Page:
6. Every time your youngster gets into trouble, it can’t be the fault of the other youngster 100% of the time. Remember that your youngster is not perfect. There may be times when he is the bad influence.

7. Few things drive an adolescent closer to her “problem friends” than a parent’s snap judgment. You may tell your adolescent you just don’t like her friends when you don’t really know them, and this can make her very angry, possibly driving her closer to the friend in order to try to prove you wrong. In many cases, if you try to tell your youngster who not to be friends with, you can bet you have just picked her new best friend, even if that friendship happens entirely behind your back. Adolescents have a tendency to dig in their heels when they're given an ultimatum, either out of loyalty to the friend or resentment at being told what to do.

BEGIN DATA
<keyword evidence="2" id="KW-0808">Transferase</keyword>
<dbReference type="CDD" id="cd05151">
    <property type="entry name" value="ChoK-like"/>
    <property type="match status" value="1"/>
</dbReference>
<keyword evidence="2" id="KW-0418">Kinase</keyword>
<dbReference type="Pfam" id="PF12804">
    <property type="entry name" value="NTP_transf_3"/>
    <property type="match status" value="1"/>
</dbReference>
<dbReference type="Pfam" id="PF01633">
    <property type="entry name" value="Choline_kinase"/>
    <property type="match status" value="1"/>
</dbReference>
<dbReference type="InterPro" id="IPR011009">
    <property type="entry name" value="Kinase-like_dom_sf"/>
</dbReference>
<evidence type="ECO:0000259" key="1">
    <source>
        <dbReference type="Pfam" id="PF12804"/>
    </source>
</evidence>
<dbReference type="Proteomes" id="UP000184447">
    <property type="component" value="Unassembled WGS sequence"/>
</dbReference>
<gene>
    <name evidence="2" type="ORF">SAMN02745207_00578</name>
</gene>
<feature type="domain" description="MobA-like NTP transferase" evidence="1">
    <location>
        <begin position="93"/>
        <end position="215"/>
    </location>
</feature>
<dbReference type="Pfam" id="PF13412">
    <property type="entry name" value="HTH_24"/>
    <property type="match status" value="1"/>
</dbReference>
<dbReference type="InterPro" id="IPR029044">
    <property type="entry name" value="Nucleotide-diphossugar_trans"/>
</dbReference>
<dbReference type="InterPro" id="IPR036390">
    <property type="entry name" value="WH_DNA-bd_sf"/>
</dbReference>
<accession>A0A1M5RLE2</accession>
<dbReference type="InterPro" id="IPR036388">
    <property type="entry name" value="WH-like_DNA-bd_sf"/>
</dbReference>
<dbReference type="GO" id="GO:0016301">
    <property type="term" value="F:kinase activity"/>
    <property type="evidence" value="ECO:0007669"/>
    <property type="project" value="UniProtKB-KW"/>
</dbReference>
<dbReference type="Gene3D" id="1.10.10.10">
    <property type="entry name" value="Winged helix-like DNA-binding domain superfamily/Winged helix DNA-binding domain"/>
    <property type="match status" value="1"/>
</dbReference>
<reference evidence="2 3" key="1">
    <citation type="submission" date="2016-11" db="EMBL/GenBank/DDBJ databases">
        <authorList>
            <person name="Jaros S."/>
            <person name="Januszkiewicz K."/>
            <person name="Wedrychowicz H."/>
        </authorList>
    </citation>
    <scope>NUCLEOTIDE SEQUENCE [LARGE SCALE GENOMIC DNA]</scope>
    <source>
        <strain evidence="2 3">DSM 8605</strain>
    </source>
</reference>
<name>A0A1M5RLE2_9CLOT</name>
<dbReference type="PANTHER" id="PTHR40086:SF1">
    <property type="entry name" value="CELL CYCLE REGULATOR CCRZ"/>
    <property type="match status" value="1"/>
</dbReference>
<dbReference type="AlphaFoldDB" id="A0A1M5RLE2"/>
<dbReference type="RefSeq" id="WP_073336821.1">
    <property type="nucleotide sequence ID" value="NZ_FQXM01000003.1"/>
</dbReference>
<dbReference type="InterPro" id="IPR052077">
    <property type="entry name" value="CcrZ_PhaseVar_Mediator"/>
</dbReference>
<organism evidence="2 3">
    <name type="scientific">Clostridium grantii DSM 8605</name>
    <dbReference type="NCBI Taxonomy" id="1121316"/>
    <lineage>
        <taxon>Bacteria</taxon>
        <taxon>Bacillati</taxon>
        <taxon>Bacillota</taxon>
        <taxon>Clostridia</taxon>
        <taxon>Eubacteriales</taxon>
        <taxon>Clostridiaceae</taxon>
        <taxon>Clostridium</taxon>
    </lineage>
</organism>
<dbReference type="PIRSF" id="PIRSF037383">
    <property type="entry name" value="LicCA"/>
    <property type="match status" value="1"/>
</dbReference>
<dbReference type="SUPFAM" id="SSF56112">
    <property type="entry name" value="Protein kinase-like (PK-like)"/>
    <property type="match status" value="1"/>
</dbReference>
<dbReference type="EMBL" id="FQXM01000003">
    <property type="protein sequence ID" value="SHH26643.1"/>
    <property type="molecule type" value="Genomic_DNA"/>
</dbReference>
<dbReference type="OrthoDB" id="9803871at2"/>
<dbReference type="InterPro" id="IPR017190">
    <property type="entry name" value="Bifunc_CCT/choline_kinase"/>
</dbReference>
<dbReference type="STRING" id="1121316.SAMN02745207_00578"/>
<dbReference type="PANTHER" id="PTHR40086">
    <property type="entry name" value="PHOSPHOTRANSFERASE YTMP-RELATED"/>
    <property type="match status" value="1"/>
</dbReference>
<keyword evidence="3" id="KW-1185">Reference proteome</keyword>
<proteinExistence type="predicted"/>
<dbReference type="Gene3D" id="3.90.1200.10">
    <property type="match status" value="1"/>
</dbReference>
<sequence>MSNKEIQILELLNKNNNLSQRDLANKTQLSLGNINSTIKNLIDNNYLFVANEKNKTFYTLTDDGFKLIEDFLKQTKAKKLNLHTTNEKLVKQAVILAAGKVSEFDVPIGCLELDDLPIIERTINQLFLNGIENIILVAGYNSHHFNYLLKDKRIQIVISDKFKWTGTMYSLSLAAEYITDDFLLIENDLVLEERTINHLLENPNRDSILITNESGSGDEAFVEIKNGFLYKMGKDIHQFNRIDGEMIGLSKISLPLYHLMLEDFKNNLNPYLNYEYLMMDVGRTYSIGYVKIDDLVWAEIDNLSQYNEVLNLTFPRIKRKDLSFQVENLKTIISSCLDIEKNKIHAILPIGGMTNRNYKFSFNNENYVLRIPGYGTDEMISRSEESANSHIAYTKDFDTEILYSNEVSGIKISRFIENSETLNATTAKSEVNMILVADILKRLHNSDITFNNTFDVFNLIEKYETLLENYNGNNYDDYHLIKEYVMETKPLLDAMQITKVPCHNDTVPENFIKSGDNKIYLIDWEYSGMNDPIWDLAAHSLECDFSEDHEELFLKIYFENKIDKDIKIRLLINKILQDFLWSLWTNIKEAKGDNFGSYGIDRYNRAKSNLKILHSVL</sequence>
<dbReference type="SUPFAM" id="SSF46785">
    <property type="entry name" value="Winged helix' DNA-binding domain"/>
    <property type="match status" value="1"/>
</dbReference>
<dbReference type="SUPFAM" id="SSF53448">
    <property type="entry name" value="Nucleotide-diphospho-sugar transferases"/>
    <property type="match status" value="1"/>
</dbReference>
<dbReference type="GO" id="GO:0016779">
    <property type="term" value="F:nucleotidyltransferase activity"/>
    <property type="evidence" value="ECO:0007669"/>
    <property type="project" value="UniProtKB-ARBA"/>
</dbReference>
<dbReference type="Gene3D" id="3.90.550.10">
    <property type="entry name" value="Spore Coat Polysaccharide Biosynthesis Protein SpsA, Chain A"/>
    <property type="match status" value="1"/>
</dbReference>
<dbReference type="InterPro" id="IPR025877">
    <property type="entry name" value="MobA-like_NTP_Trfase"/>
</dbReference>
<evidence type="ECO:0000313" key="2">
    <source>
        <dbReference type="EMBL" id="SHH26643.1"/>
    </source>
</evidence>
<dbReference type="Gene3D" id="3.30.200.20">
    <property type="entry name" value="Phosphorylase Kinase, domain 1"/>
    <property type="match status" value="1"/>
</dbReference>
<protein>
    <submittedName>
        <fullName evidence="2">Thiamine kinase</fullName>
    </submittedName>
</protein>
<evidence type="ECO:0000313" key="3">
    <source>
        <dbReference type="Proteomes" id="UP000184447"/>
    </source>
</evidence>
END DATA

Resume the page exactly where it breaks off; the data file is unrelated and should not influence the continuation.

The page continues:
8. If the friendship shows signs of falling apart, don’t point out how you were right all along. Your teen certainly doesn’t want to hear “I told you so” anymore than we as grown-ups want to hear that when we make mistakes.

9. If you decide that you do need to get involved in your child’s friendships, sit her down and give her clear concrete reasons. Focus on the impact the friendship is having on your adolescent, rather than spouting off a list of things you dislike about the other kid. Are her grades slipping? Has she given up other friendships? Have you caught her lying? Has she gotten into serious trouble? Discuss these concerns with a serious tone.